Whether selling milk, eggs or other produce, farmers working in
supply management use a quota system to take their product to
market. Dairy farmers, for instance buy a quota, which then makes
them eligible to produce a specified amount of milk.
For a farmer who operates as a sole proprietor or in a
partnership and holds the quota individually or in partnership with
someone, a new challenge will be introduced on January 1, 2017. At
the moment, if you sell your quota the gain portion will be taxed
as business income, not as a capital gain. Even though it's
taxed as business income, it's offset by the lifetime capital
gains exemption that everybody has – for farmers, it's a
million dollars – so you get an offsetting deduction without
issue. Starting January 1, however, this same income will be
treated as a capital gain. As a result, alternative minimum tax
(AMT) could kick in.
AMT is a CRA calculation that may apply if you've got high
dividend income or you're using your lifetime capital gains
exemption, whether for small business shares or farm property.
It's an alternate calculation of personal taxes by the federal
and provincial government. AMT is problematic because it's an
outlying cost. This is an out of pocket cost that most farmers are
For instance, say you have a dairy farmer in Ontario who owns 55
kgs of quota and is considering getting out of dairy farming. The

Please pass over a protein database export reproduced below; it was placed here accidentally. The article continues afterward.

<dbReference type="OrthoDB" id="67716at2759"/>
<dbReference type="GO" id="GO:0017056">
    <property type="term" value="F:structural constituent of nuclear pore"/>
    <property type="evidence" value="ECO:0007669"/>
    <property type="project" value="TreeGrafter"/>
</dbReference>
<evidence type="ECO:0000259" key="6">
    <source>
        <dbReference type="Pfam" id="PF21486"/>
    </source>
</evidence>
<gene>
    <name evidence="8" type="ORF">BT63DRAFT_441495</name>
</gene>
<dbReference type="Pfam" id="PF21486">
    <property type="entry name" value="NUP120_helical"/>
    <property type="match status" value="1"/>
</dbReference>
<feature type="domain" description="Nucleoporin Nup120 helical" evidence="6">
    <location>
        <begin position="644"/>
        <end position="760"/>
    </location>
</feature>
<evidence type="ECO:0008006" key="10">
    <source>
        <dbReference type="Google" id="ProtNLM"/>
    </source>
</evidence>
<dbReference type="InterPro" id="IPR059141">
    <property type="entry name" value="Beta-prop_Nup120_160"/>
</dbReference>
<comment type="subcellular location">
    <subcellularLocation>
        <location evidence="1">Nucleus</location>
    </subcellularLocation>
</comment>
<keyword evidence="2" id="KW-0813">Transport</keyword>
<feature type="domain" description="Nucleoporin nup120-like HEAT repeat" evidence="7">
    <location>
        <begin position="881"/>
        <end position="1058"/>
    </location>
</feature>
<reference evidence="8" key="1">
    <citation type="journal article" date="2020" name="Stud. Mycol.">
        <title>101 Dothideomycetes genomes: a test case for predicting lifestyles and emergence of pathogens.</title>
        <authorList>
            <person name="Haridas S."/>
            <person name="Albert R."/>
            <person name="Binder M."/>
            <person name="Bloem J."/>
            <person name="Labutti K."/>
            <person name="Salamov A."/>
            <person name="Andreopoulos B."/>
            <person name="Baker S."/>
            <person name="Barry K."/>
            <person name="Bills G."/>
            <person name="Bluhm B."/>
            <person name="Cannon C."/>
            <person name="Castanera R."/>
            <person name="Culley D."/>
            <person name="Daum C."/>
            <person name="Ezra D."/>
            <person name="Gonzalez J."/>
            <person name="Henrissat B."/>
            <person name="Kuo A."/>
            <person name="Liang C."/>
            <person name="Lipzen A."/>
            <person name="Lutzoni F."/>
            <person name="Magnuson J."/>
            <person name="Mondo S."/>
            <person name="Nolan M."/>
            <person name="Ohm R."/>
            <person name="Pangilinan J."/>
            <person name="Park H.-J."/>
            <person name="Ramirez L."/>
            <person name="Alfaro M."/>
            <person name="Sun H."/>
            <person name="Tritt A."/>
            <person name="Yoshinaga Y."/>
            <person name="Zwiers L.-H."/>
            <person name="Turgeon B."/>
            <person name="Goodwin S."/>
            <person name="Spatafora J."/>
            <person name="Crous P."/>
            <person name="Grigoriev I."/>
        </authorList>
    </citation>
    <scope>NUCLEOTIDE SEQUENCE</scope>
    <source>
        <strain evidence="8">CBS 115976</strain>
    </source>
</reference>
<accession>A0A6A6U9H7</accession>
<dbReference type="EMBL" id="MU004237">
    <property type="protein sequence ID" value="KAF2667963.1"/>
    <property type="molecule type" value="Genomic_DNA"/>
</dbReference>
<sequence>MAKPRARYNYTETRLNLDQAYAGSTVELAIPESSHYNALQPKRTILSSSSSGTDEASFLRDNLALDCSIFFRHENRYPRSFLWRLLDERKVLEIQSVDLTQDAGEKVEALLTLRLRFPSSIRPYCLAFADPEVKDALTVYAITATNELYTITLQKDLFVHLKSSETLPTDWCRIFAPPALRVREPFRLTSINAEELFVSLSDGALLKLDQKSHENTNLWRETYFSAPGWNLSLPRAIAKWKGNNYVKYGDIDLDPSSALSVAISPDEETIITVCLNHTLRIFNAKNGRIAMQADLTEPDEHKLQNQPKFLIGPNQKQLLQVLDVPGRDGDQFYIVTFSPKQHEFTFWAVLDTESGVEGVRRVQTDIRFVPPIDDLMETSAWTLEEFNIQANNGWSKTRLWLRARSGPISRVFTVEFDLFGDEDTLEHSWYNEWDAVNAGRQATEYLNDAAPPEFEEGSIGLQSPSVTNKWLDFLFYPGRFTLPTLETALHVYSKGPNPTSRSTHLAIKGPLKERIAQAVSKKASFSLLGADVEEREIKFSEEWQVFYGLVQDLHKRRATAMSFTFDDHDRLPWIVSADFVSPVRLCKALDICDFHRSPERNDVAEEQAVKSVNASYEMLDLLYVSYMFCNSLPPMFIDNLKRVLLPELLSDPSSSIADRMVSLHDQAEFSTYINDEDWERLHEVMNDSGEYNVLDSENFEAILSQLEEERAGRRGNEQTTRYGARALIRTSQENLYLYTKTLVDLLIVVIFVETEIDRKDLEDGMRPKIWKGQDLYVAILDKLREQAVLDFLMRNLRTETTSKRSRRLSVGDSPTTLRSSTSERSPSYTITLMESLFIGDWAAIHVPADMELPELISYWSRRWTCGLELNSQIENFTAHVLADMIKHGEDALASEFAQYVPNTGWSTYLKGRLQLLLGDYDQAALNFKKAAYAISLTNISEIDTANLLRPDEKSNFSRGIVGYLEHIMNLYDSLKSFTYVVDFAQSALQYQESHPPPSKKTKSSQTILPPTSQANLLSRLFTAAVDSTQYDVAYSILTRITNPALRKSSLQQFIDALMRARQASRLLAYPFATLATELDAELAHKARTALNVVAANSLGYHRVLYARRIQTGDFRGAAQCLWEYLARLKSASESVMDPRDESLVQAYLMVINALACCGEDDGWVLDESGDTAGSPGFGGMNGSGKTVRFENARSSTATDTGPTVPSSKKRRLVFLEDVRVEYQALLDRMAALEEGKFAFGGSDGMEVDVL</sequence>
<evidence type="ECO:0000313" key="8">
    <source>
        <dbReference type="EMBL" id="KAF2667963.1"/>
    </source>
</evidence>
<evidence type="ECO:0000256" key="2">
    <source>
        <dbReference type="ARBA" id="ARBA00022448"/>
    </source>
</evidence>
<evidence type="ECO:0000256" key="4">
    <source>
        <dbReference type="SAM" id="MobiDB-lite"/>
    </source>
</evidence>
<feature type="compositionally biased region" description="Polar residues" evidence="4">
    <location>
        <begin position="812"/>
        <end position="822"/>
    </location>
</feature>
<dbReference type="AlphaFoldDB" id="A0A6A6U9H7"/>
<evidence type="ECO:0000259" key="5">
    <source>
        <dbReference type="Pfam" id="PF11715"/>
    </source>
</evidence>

farmer's gain on the quota is $885,000. Under the current rules
the gain is reported as business income and is offset by the
lifetime capital gains exemption resulting in no additional taxes.
If, however, the farmer defers selling the quota to 2017, the gain
is reported as a capital gain and although it is offset by the
lifetime capital gains exemption similar to current rules, AMT will
result in an approximate amount of $32,000 (assuming a base income
of $150,000 which includes the recapture of quota).
AMT is like a tax installment that you have paid to the
government. If you're taxable in the next seven years, the AMT
paid will offset the taxes owing. But if you're not, you will
not recover the AMT paid and it becomes a sunk cost. For more
information on AMT read our May 20, 2014 Farm Alert titled
The 'Evils' of Alternative Minimum Tax.
If you are seriously considering selling your quota, perhaps due
to medical reasons, difficulties in finding hired hands or lack of
a successor to the farm, 2016 is the ideal time to go for it.
The content of this article is intended to provide a general
guide to the subject matter. Specialist advice should be sought
about your specific circumstances.
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